On the 3rd of March 2020, the UK Government reintroduced the Domestic Abuse Bill.
The Covid-19 pandemic and the rise of violence alongside it, has only exacerbated the flaws and failings in systems and highlighted the demographics of the population (such as those with insecure immigration status and the LGBTQI+ community) who are not receiving the support they require.
When the Domestic Abuse Bill was introduced in 2019, it sought to create the first cross-government statutory definition of domestic abuse. The aim of this was to ensure that domestic abuse is properly understood and that all aspects of abuse are seen as unacceptable behaviour.
The Bill also touched upon the gendered nature of domestic abuse and the different types of abuse, such as coercive control. The existing Bill is a great stepping-stone, but aspects of the Bill require further development. Welsh Women’s Aid and other specialist organisations working with survivors of VAWG (Violence Against Women and Girls), have proposed key amendments that they want to be implemented and enshrined in the Domestic Abuse Bill in order for it to protect all survivors, as effectively as possible.
On the 4th of June 2020, the Public Bill Committee had their first sitting of 2020 where they scrutinised the suggested amendments to the Bill. Sara Kirkpatrick, CEO of Welsh Women’s Aid, gave evidence and exemplified the importance that the legislation must fit the needs of the survivors, and not the other way around. As it stands, Welsh Women’s Aid believes that the Bill does not fully protect or support all survivors of domestic abuse.
One of the points of focus within these recommendations is the failure to safeguard and support migrant women. There has been discussion and campaigning regarding the fact that migrant women, who have no recourse to public funds, are not able to access vital, potentially life-saving support and safety measures. Many migrant women are often scared to approach the police, in fear that their immigration status will be shared with the home office. Domestic abuse is always dehumanising and barbaric, but these women face an additional barrier about whether they will be able to stay in the UK- this fear can be overwhelming for many women and is unacceptable.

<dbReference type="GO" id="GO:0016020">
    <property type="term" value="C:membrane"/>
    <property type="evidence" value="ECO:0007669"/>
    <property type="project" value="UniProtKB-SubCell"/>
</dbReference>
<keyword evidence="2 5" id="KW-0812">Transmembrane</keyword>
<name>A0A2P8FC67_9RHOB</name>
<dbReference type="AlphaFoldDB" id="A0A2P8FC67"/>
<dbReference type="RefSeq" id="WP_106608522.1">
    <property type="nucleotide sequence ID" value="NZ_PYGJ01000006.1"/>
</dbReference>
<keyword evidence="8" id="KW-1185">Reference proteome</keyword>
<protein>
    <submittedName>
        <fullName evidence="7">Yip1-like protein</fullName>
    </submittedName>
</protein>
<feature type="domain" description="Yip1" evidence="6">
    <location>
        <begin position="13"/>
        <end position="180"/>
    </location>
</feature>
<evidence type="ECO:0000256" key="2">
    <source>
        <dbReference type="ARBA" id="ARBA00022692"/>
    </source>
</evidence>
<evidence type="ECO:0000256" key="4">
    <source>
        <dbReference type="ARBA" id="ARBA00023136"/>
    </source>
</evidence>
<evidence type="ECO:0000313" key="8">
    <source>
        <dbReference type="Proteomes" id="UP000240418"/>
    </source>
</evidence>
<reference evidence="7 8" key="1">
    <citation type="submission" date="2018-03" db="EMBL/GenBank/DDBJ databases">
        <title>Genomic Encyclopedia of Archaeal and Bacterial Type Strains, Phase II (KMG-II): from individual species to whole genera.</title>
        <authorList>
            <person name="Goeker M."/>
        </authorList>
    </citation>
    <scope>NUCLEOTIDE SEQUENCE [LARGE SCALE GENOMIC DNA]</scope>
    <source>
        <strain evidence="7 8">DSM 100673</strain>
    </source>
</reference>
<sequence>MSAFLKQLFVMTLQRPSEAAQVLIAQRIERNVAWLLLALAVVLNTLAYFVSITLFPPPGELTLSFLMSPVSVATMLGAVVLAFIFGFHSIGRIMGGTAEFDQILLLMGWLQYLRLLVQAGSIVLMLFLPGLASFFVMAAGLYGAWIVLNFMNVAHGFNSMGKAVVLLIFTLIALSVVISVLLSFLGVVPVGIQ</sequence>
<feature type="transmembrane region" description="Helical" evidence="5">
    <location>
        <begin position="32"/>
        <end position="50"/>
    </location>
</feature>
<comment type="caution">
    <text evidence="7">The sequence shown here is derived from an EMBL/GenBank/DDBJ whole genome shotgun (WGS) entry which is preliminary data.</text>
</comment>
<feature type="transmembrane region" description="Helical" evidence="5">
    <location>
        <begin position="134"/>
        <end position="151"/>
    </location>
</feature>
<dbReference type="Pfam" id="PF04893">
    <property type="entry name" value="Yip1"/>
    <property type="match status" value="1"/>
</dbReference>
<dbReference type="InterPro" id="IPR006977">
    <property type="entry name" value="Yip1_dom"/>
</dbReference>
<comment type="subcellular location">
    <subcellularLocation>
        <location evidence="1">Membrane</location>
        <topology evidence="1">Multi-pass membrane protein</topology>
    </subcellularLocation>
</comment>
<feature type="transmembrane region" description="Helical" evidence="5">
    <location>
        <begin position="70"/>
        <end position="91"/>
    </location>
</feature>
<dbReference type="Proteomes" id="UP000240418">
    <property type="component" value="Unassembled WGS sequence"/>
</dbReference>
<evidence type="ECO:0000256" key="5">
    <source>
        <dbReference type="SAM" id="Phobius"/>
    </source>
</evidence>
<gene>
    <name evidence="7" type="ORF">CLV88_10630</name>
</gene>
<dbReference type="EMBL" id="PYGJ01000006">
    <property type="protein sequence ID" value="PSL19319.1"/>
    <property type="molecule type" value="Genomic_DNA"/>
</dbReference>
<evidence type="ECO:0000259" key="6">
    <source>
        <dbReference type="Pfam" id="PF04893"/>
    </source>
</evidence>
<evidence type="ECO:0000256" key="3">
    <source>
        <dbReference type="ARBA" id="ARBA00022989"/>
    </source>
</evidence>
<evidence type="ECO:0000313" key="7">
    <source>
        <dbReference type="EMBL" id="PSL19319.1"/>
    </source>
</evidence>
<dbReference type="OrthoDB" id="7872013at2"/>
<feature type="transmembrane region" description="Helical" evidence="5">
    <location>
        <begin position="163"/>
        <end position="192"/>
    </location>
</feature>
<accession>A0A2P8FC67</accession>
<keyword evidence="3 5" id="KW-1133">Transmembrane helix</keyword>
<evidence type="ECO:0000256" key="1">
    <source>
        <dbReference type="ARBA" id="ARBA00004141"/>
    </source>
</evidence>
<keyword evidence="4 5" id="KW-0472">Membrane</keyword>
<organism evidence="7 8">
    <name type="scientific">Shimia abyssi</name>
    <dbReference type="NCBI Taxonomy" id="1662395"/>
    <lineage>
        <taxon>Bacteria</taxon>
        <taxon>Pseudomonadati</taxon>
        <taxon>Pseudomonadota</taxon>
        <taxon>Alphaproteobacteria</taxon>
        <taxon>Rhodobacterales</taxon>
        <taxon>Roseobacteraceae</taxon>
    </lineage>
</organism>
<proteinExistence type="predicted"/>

Abolishing the no recourse to public funds policy is an amendment that is strongly supported by experts, specialist services and survivors, alongside the separation between immigration enforcement and domestic abuse response. The two changes are essential in order for migrant women to get the support and safety they require.
Unfortunately, the Bill passed through the final stage in the House of Commons on Tuesday July 7th 2020 and any proposals to make domestic abuse services exempt from immigration law limitations were actively voted against. Welsh Women’s Aid continues to advocate for the rights and protection of migrant women who are survivors.
Welsh Women’s Aid warmly welcomes the new amendment prohibiting the ‘so-called rough sex’ defense. This has been previously used successfully as a defense to murder, or when serious harm has been inflicted. The perpetrator will claim that the victim consented to a sexual act which then caused significant harm or death. Campaign group, We Can’t Consent to This, have campaigned tirelessly for the ‘rough sex’ defense to be banned. They gathered 60+ examples of women whose deaths were referred to as ‘sex games gone wrong’.
The devastating use of the defense often meant that deceased victims-who were not able to defend themselves-have been portrayed incredibly insensitively in the courtroom and in the media, having had their sexual preferences and history broadcast. On June 17th 2020, Justice Minister Alex Chalk said it was “unconscionable” that the defense could be used in court to justify or excuse the death of a woman. The Domestic Abuse Bill will be amended to reflect that this defense is not acceptable and will become law for England and Wales later this year.
The Domestic Abuse Bill is a Westminster piece of legislation; devolution means that some aspects of the Bill will apply in England only. Welsh Women’s Aid believe it is essential that the Domestic Abuse Bill and the VAWDASV (Wales) 2015 Act are complementary and not contradictory. Regardless of where they are based, Welsh Women’s Aid hopes that there will be continued collaboration between specialist services, Local Authorities, Police and Health to ensure that survivors across England and Wales are supported effectively-it is important that someone’s geographical location does not hinder their ability to receive support.
The Domestic Abuse Bill is now to be read in the House of Lords (date to be confirmed).
Written by Allie Iftikhar
Welsh Women’s Aid Volunteer